On the moor, the pine forest cuts into meadow. The light opens out onto green fields and stone walls and off into the distance towards a hillside the other side of the valley. Someone told me there’s a nuclear waste dump over there, deep in an old mine. A throwback from the 1960’s and Rolls Royce’s cheap and badly informed radioactive experiments. I’ve never seen it up close. I don’t want to.

The footpath tracks across the small field system. The walls have tumbled down and the path hugs the side of the one standing high wall. There is never anyone about. Except some bulls. This time they chased me, smashing against the high wall I’d just jumped over to save myself. I still can’t work out why they wanted to kill me. They had no sympathy. Just animal unreasonableness. DBT never prepared me for death by goring. It’s not a self-harm activity you can go about easily and with predictable results. There is no control on how much blood, or pain, or the extent to which death will be brought about. Or how soon.

It rained harder. So much water ran through my jacket that I thought my skin was sloughing off. Trousers clung to my legs. Cold water ran down my face and dripped through my beard. The bulls watched from the field. They didn’t mind the rain. They wanted to kill something and cold rain wasn’t going to stop them. I’d never been attacked properly by an animal before. Not that I can remember. Sure, there were those bees that time, but their hearts weren’t really in it. And I think a cat bit me when I was little, but it never followed up on the first bite. There was no animosity. The bulls wanted more. I could hear it as they ran for me, and in the crash of horns against the wall after they had missed my ass by two feet.

In essence, as I entered my little village an hour later, there was no good reason for anything, ever. Not the action of the bulls, the hate, and certainly not for all the things that had bought me to the moor in the first place. Someone smirked at me from inside a shop as I slopped by in my cheap wet clothes. I knew what they were thinking, I was a failure; the village weirdo; unlikeable, crawling through life on his belly. They were right. I hated myself for it. I made it home, sad. The answer rang like a bell. I know there are some things I can control.

I had cheated serious injury two hours ago. But in my kitchen, with a small knife, I saw my blood anyway.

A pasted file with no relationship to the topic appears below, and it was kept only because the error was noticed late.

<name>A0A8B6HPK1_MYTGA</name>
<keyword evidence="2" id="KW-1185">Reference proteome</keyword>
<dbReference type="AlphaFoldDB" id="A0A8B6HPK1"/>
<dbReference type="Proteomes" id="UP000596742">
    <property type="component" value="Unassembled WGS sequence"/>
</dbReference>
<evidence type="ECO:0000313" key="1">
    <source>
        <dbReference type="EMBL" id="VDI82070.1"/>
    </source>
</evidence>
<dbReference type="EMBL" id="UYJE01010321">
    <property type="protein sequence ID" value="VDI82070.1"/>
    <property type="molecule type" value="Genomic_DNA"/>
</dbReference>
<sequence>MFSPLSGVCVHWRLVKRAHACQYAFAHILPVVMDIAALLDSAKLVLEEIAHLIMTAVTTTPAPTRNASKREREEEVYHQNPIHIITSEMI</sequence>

Demons in the dark.. Election special


Just up the road from my house is a place called Demon Wood. An elderly neighbour told me that its name comes from an incident two hundred years ago when a miner was trapped in a small lead mine in the wood after part of the mine collapsed. He stayed down there in the complete dark for seven days, licking water from the rock. He also started hallucinating. He saw demons and evil pictures of monstrous events. When they eventually rescued him he couldn’t be reasoned with. He’d lost an important part of his mind down in the earth.

That miner, legend goes, took the best part of a month to stop gibbering and running away from those Demons whenever night fell. He was a broken man with no future in the lead mining business. He had seen another view of the world.

The local community took pity on him, and they also gave the name Demon Wood to the site of the lead mine. Today I can still see the small mound that marks the top of the shaft down to the Demons in the deep. I walk past it maybe three times a week. I’ve never seen any evil up there. But this morning, things are different. Evil is everywhere.

I watched the Presidential election results come in first thing. The images provoked the same sort of feelings I remember having when I watched the second plane hit the twin towers some fifteen years ago. There was nothing but disbelief in what I was witnessing. I shook my head slowly from side to side like it might rock something malfunctioning back into place. It hasn’t. It won’t ever, I guess. This morning, despite the codeine and pregabalin, the story of the miner came back to me in the rainy first light. He had had a total loss of any capability to filter what was real and what was just a hideous hallucination – a complex process of brain death, subjugation to sensory deprivation, loss of faith in everything in front of his eyes – and now only the evil remained. And that’s the overwhelming feeling right now: only the evil remains. This is all just so terrible that it can’t be real.

The truths are many, and they matter right now on this sofa. Coupled with the lies, they feed the hive-mind and they whip up the cosmos in ways we’ll never truly work out until it’s too late. If Aliens weren’t interested in our World yesterday, then….listen… You can hear the sound of Flying Saucers being cranked into gear right now. And when they get here I’ll be the first in the queue to get a lift. Shit, I’d even take a bit of laser-beaming or probing on the way just get out.

I always had faith in humans to do the right thing, to light the right torches and shine in the most needed dark places. Carry each other. Help. We are living in times now where that sentiment is dead for the foreseeable future in the places that really matter – The minds of too many people. We are each others enemy. We cannot be trusted to look after the world. Brexit/POTUS/Tory victories/Right Wing power growth/terrorism/religious intolerance/selfishness/money-accumulation/whipping the poor, just go to prove to me that the roof has collapsed on Planet Earth. I can’t make sense of any of it.

The miner sat in the dark and watched the demonic horror overwhelm him. He was powerless. Today, I am he.